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Subractive Synthesis

Subractive Synthesis

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Published by Matt Gooch

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Published by: Matt Gooch on Apr 15, 2013
Copyright:Attribution Non-commercial


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Subtractive Synthesis
How Subtractive Synthesizers Work 
 Although there are numerous differences between synthesizer models, most follow afundamentally similar architecture and signal flow that is based on
principles. According to legend, when Michelangelo was asked how he managed to carve David out of a block of stone, he replied, “I just cut away everything that doesn’t look like David.”In essence, this is how subtractive synthesis works: You
(cut away) the parts of thesound that you don’t want to hear. In other words, you subtract parts of the frequency spectrum, consisting of the fundamental tone and associated harmonics.The subtractive approach to synthesis assumes that an acoustic instrument can beapproximated with a simple
—which produces waveforms with differentfrequency spectrums. The signal is sent from the oscillator to a filter that represents thefrequency-dependent losses and resonances in the body of the instrument. The filtered (orunfiltered) signal is shaped over time by the
section of the synthesizer.The distinctive timbre, intonation, and volume characteristics of a real instrument cantheoretically be recreated by combining these components in a way that resembles thenatural behavior of the instrument you are trying to emulate.In reality, however, because subtractive synthesizers aren’t ideal for emulating real worldinstruments, no synthesized clarinet is going to fool anyone—particularly now that thereare multigigabyte sound libraries available for samplers like the EXS24.The real strength of subtractive synthesizers is that they offer a unique sound palette of their own. All analog and virtual analog synthesizers use subtractive synthesis to generate sound.
 An Overview of Subtractive Synthesizer Components
The front panel of most subtractive synthesizers contains a collection of similar signalgenerating and processing modules—coupled with a number of modulation and controlmodules. The signal-generating and processing modules typically run left to right,mirroring the actual synthesizer signal flow.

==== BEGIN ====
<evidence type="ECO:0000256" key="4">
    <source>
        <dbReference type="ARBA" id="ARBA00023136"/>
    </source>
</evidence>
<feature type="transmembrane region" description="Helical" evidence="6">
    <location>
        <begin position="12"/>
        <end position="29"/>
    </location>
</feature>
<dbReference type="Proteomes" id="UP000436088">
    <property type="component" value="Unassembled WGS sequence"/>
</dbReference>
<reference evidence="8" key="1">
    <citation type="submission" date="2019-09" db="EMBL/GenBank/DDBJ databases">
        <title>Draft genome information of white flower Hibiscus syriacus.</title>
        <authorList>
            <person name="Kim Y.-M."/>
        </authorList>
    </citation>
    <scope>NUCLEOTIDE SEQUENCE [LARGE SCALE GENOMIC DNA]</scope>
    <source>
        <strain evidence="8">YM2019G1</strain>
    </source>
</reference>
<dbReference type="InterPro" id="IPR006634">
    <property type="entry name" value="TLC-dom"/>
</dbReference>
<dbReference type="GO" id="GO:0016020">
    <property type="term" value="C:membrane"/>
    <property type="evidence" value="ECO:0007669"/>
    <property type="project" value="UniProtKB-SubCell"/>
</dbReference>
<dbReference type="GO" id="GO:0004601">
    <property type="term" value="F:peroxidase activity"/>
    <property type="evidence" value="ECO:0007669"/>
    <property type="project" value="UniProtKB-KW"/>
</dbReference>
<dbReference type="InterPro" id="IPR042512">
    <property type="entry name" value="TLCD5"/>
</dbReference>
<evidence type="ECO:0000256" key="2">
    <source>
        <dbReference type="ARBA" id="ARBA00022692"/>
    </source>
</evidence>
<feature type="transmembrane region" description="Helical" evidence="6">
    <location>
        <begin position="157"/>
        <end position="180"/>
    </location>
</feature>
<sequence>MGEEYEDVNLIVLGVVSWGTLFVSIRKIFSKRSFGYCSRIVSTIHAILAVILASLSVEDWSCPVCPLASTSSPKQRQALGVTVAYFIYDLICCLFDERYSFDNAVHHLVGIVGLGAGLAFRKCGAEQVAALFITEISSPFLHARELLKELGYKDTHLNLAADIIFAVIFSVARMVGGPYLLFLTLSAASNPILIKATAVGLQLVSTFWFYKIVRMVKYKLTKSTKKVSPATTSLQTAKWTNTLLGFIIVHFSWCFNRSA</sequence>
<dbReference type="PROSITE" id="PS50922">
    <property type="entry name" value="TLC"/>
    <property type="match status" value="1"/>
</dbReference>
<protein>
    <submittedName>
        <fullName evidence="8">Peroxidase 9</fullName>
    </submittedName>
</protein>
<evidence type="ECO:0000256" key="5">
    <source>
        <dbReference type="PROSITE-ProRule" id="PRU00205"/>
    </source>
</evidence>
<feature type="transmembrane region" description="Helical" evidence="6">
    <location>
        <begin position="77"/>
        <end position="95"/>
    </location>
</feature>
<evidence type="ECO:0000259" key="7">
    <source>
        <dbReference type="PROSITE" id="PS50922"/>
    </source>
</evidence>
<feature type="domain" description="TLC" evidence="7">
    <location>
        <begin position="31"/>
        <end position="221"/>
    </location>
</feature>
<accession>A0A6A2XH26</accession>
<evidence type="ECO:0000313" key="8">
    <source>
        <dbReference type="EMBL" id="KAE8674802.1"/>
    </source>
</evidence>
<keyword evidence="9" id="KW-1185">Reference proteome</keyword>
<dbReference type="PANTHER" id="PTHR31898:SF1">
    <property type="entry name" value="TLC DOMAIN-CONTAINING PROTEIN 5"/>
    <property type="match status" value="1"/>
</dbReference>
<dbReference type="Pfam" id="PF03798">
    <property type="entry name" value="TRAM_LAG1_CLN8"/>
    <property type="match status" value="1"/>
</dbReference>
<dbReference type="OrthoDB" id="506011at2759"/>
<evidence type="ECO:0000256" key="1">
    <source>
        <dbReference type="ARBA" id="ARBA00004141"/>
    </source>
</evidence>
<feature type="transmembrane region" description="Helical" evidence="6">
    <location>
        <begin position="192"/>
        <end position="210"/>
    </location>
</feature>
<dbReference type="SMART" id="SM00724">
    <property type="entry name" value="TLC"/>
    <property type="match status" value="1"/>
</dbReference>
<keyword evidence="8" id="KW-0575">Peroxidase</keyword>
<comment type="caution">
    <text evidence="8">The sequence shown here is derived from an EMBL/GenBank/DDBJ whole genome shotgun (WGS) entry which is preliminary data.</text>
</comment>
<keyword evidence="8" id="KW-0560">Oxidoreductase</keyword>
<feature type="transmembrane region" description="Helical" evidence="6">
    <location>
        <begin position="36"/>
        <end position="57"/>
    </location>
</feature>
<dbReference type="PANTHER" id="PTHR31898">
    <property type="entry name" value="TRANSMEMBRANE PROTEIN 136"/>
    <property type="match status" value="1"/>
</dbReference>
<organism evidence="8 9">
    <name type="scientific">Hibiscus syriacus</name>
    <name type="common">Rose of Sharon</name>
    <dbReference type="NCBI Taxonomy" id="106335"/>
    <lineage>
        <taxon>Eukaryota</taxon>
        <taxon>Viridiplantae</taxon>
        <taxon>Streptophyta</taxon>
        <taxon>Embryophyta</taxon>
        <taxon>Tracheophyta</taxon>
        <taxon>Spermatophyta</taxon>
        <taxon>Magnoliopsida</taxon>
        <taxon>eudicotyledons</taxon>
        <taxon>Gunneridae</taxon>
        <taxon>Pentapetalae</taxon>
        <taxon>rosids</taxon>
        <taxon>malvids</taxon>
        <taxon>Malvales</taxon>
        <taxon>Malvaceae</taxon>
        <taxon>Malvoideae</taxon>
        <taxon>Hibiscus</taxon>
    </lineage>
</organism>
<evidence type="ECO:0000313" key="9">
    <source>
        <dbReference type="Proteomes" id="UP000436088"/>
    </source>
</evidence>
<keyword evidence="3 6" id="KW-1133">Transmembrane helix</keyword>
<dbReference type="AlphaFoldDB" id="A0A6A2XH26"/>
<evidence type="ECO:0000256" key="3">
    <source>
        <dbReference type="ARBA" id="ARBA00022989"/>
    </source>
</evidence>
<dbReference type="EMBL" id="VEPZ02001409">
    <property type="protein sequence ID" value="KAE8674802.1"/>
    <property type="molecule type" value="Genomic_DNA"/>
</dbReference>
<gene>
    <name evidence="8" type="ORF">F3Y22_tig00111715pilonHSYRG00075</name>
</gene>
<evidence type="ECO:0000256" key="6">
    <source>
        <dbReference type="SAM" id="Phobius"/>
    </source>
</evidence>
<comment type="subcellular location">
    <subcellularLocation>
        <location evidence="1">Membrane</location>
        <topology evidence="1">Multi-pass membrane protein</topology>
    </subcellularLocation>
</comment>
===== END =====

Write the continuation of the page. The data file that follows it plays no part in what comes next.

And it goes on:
Subtractive Synthesis
Signal Generating and Processing Components
Generate the basic signal. This is usually a waveform that is rich inharmonics. Many synthesizers offer more than one oscillator.
Filter section:
Used to alter the basic signal by filtering out (removing) portions of thefrequency spectrum. Many synthesizers offer a single filter, which is applied universally toall oscillator signals. Multioscillator synthesizers can provide multiple filters, allowing eachoscillator signal to be filtered in a different way.
 Amplifier section:
Used to control the level of the signal over time. The amplifierfeatures a module known as an envelope, which is broken down into several elements thatprovide level control for the beginning, middle, and end portions of your sound. Simplesynthesizers generally offer a single envelope, which is used to control the oscillator (andfilter) over time.Modulation and Control Components
Used to modulate the signal-generating and processing components.Modulations can be machine-based—automatically generated by a synthesizercomponent—or can be manually activated by using the modulation wheel, for example.Most synthesizers provide a component called an
LFO (low frequency oscillator)
toprovide a waveform that modulates the signal.
Global controls:
Affect the overall characteristics of your synthesizer sound, such asglides between notes, pitch bend, monophonic or polyphonic playback, and more.
The audio signal of a synthesizer is generated by the oscillator. Usually you would choosefrom a selection of waveforms that contain differing types and varying amounts (more orfewer) of harmonics. The level relationships between the fundamental tone and theharmonics of the chosen waveform are responsible for the basic sound color or timbre.
Common Synthesizer Waveforms
The qualities of the most common synthesizer waveforms are discussed below.
Sine Wave
Clean and clear-sounding, a sine wave contains no harmonics but the first harmonic; inother words, it is the fundamental tone. The sine wave—used standalone—can be used tocreate “pure” sounds like whistles, the sound of wet fingers on the rim of a glass, tuningforks, and so on.The symbol for a sine waves typically looks like this:

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